Dear Florida League members,
Today we write to you to address an issue that has risen to the forefront of many conversations over the past few months: Amendment 3.
What is Amendment 3? This amendment would change Florida’s Constitution Article VI, Section 5, to establish a nonpartisan primary in which all voters, regardless of party affiliation or lack of party affiliation, would be allowed to vote. It would also allow all candidates, regardless of party affiliation, to run on a single primary ballot accessible to all eligible voters. The top two vote-getters would move on to the general election.
At this time, after much deliberation, the League of Women Voters of Florida Board of Directors cannot go forward with our support of Amendment 3. We must oppose this ballot initiative. Our printed voter guide, PowerPoint presentation, and digital materials will reflect this changed position.
“This decision was not easy to come to. Supporting Amendment 3 could be seen as going against our strong preference for including all voters in the process. Our opposition comes after taking a look at the way the current Florida Senate and State House districts have been drawn. With the current makeup of these districts, the passage of this amendment likely would lead to suppression of voters and candidates from minority communities within those districts,” said Mark Songer, League of Women Voters of Florida Treasurer.
The Florida League’s Board met several times over the past few weeks to weigh the options when it came to this issue. It is important to note that in 2015 the League began a study that explored the potential effects of Open Primaries in our state. The results of that study did find the Open Primaries would have positive impacts on our state and for non-party affiliated voters but did not directly examine the effects a Top Two Open Primary would have on minority voters.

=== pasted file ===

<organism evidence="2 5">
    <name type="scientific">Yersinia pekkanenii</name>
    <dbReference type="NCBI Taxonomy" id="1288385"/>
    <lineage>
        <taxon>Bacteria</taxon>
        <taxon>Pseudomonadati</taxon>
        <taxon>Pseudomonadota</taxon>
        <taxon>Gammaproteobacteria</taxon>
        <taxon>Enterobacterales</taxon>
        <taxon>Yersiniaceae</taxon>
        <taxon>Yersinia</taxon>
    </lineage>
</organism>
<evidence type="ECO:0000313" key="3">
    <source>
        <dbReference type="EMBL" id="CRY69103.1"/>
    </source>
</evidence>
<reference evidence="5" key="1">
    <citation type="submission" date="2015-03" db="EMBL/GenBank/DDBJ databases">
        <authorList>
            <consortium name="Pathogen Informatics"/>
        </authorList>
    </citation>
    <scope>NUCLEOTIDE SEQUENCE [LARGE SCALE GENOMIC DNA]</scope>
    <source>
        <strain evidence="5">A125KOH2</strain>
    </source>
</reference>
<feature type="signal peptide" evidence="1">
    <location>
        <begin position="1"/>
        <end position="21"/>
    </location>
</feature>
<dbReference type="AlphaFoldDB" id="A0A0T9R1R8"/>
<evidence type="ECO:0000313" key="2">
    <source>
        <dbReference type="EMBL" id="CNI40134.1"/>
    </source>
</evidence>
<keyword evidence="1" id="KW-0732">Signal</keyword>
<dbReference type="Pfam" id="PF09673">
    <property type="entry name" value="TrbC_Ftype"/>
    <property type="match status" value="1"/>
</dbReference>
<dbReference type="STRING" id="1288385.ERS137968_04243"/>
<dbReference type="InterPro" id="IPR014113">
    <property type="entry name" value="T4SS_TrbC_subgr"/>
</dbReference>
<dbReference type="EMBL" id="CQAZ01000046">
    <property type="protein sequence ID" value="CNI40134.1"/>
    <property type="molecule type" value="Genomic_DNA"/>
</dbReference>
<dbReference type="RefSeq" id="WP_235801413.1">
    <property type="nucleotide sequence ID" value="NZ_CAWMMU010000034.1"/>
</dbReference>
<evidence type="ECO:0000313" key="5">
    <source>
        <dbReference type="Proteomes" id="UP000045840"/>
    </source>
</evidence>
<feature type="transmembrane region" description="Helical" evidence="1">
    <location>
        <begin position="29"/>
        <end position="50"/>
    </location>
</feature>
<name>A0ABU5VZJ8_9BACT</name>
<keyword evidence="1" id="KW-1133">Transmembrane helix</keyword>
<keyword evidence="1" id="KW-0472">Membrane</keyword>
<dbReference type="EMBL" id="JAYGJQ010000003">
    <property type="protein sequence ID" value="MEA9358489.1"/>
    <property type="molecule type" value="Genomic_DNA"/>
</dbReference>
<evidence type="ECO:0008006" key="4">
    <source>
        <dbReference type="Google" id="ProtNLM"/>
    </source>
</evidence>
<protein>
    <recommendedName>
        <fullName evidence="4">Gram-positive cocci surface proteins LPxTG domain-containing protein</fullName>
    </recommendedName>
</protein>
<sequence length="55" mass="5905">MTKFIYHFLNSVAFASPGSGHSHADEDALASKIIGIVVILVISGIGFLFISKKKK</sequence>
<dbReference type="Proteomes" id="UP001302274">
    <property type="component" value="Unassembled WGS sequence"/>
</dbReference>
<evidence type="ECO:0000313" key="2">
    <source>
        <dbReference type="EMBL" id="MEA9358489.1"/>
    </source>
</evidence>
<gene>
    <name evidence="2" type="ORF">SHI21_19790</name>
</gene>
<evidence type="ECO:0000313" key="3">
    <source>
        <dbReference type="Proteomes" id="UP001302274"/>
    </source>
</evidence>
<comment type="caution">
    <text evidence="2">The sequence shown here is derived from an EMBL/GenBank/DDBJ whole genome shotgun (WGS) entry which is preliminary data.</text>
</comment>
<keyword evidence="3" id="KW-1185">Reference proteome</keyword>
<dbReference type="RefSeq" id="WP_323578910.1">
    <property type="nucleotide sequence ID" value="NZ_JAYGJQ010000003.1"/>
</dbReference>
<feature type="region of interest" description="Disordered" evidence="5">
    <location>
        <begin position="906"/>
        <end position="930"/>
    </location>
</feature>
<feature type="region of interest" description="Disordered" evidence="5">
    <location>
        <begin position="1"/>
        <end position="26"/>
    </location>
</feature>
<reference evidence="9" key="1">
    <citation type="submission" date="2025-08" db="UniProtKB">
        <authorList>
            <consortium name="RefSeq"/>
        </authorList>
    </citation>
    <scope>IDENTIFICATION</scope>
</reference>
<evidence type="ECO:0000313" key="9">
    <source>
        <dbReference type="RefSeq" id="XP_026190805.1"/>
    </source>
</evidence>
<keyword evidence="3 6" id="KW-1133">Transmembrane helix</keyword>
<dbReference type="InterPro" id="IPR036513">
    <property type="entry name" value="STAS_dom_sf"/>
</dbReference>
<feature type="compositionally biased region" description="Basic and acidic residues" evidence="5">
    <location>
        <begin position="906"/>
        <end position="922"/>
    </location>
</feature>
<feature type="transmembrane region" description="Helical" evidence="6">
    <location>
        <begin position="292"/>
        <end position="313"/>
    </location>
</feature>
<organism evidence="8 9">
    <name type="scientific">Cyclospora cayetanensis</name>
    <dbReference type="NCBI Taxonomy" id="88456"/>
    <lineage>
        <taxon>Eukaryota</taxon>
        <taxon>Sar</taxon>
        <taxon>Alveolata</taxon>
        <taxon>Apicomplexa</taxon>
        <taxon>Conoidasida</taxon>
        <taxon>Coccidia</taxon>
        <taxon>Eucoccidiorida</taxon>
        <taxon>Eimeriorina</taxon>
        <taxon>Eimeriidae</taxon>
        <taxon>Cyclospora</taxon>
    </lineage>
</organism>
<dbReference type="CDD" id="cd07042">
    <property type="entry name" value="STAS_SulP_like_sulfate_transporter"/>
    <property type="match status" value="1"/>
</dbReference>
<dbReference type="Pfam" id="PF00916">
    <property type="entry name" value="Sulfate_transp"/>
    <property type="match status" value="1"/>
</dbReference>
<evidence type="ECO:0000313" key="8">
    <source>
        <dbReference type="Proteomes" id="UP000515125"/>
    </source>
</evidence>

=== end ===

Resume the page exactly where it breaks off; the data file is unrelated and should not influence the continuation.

The League’s stance, as voted on by the membership at the 2017 State Convention, remains intact: “Recommend statewide use of an Open Primary system that would allow for the broadest possible voter participation, including no party affiliation and minor party-affiliated voters.” It is now clear that the ramifications of Amendment 3’s passage would not allow for the broadest possible voter participation. While the amendment's passage would enfranchise many no party affiliated voters, the potential silencing of minority voters could be detrimental to the fairness of our electoral process.
It is no secret that the current political climate has shed a light on the prevalence of systemic racism and the continued silencing of minority voices. We cannot support a change to our state constitution that would likely further this silencing.
“Our Board of Directors was presented with strong arguments for and against Amendment 3. It is our belief that Top Two Open Primaries would have a strong adverse impact on African-American representation in Florida. While this type of primary system seems to have worked in California, Florida comparatively has a different racial, political, and educational makeup,” said Cecile Scoon, League of Women Voters of Florida 1st Vice President.
Cecile continued: “Notably, the support of this amendment would have also had a negative impact on the growing relationships with community organizations made up of and led by People of Color which the League has long nurtured. For far too long, organizations with predominantly white membership have not listened to their members of color and organizational partners of color. Not doing so on Amendment 3 could create lasting distrust when the League is just beginning to work together with groups like the NAACP and African-American fraternities and sororities like the Alpha Kappa Alpha Sorority, Inc., Delta Sigma Theta Sorority, Inc., and other impactful groups.”
“As you all know, the League of Women Voters is an organization fully committed to diversity, equity, and inclusion in principle and in practice. Diversity, equity, and inclusion are central to the organization’s current and future success in engaging all individuals, households, communities, and policymakers in creating a more perfect democracy. Supporting Amendment 3 would go against our ubiquitous and strong commitment to being diverse, equitable, and inclusive,” said League of Women Voters of Florida President Patricia Brigham.